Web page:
“Our designs now take into account about 300mls of sea level rising over the life of it. But it’s the tsunamis that are the controlling forces we’re having to work against. We have to decide what kind of level of tsunami you’re designing for, then that decides the water pressure, and therefore the thickness of the acrylic. Things like that, you have to be really careful with the contracts involved. You agree with the client on the design their happy with and if it isn’t enough and something does happen, we’re not liable.”
Following that, marine life is another factor that comes into the overall experience of the structure, so respecting it and catering to it has been an important part for the underwater experience to thrive.
“With some of the old ways, we’d bore these big holes into the sea floor and there would be sediment and shit going everywhere, and the corals would die. So now we just bang in a big steal pile and all the coral that’s underneath the unit is transplanted by divers to other areas on the seafloor.”
Full brains, empty wallets
Yet no matter how much planning and heart goes into his designs, Murphy says the reason we won’t be all living undersea in the future is for a simple reason: price – and rust.
“I think it really says something that over the years, I have had hundreds of enquiries but only created a handful of structures. Things are expensive, and people often don’t realise how much goes into making them safe and still awe inspiring,” Murphy says.
He says insurance plays a large part in why he doesn’t expect these projects to see a major increase, as the insurance companies that used to happily take the high premiums have now pulled out support for any underwater structures.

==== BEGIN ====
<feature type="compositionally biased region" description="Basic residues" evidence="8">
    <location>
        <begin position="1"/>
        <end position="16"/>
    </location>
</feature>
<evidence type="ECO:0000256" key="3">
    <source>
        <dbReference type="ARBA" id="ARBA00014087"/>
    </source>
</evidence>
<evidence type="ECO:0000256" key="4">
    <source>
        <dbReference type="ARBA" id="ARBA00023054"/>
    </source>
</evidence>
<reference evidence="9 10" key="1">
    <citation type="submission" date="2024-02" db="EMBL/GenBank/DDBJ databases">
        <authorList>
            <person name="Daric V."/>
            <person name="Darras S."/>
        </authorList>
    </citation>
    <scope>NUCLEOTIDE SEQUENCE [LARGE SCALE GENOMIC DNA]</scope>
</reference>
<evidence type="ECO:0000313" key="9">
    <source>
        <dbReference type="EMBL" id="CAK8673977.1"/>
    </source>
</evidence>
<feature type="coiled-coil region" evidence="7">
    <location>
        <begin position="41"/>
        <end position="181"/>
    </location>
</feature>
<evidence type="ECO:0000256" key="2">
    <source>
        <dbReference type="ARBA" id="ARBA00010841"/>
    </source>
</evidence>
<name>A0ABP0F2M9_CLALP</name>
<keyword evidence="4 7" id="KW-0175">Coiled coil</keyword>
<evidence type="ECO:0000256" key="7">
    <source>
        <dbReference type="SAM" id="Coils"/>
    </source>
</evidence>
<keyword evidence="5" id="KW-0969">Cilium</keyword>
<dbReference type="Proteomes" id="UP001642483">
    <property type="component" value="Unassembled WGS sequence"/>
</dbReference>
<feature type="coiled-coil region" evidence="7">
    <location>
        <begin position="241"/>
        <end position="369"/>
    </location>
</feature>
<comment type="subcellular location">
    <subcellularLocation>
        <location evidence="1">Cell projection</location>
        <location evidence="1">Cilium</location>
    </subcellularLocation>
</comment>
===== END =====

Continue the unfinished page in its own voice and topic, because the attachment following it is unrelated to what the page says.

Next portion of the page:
“The insurance companies have gotten really spooked by something, particularly global warming issues, so they pulled the plug on any further insurance to do with these projects. So, unless the client insures it themselves, they can’t be insured, which has essentially shut down the business.”
Trial and error
For Murphy, despite having decades of experience under his belt heading up these aspirational ventures, he says every project is as challenging as the next. Working in world firsts means there is no right and wrong, just trial and error.
“What we do is tough because it’s first. We have to explore all these new ways of doing things, it was the unknown that added to the challenges. Even back in those days, the first one was made, and then improved on for creating the ones after that. You lay the pathway with the first one, and you learn as things get bigger, so does machinery and you change your design to suit.”
For Murphy, picking a favourite project is akin to picking a favourite child, to which he says they have “all been special in their own way”. His recipe for success?
“For me, it is simple. You overcome problems and you adapt to provide something awe inspiring that people want to copy.”
Murphy’s projects are a great legacy to have behind him as he heads into retirement for a second time. However, he hints that if someone, anyone, is crazy enough to take him up on some of his old ideas, he may have to make an exception.
“I think it’s safe to say at this point I am retired – I don’t think anybody is going to come back at this point and ask me to front another project. I hope they don’t because if they did, I might be tempted…”